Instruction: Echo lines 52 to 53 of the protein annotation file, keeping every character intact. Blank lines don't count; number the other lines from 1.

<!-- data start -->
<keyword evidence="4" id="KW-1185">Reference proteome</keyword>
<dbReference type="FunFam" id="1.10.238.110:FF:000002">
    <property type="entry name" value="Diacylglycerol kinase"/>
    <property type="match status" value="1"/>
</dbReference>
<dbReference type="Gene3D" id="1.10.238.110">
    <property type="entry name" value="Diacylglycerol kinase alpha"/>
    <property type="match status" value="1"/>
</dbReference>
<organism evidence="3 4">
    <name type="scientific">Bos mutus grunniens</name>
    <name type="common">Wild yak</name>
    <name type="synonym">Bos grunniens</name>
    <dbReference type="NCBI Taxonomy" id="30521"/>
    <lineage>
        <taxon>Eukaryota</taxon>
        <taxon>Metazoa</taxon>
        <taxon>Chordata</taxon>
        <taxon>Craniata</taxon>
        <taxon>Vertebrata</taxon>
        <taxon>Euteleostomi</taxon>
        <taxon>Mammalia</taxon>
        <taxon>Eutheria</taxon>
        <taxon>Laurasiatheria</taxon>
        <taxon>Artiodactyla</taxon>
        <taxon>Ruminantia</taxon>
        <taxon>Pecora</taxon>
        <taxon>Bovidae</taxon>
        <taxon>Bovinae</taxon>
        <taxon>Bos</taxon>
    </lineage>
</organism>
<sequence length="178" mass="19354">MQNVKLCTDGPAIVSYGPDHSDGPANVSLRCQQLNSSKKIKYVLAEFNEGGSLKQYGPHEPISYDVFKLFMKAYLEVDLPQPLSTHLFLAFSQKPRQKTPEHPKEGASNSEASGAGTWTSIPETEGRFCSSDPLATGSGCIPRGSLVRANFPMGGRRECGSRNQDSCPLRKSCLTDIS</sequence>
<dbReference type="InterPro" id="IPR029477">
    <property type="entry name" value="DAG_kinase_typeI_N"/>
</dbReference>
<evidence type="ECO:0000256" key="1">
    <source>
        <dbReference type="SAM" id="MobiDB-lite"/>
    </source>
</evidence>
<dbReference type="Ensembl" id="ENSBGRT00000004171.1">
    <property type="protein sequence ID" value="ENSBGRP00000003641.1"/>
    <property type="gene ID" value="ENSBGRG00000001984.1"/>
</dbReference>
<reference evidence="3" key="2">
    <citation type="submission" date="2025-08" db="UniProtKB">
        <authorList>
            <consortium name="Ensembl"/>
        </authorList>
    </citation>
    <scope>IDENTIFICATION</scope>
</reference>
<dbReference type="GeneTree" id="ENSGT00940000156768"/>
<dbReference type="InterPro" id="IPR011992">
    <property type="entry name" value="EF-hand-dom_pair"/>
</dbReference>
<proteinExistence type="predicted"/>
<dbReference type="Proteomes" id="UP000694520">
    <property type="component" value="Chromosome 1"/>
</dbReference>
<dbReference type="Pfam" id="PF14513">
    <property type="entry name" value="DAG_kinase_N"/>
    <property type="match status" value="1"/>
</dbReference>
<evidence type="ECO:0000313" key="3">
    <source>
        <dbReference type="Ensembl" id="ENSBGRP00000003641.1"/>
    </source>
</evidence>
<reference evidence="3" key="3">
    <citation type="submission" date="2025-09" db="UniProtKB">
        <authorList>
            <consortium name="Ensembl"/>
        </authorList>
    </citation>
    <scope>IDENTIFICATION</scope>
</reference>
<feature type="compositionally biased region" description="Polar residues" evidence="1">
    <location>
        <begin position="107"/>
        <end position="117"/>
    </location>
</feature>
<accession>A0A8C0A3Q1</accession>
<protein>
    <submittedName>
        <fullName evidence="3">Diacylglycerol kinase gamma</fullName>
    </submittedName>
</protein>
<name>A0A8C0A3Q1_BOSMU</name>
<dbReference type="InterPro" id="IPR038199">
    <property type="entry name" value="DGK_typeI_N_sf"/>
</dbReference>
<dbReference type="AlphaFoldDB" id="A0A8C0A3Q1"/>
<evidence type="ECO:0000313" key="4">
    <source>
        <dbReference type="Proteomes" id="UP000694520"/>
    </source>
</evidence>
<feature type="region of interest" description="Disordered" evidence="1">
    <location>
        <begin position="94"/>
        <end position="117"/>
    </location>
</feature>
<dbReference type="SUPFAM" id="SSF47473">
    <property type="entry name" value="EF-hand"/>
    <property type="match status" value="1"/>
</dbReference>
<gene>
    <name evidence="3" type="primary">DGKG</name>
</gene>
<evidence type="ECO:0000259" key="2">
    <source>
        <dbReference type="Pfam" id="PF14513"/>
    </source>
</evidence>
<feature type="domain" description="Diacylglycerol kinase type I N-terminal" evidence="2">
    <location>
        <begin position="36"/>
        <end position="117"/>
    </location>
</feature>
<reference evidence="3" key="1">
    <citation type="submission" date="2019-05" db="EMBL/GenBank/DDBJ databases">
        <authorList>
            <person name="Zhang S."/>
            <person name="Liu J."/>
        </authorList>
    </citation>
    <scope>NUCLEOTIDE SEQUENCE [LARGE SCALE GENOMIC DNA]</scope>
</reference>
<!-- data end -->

    <scope>IDENTIFICATION</scope>
</reference>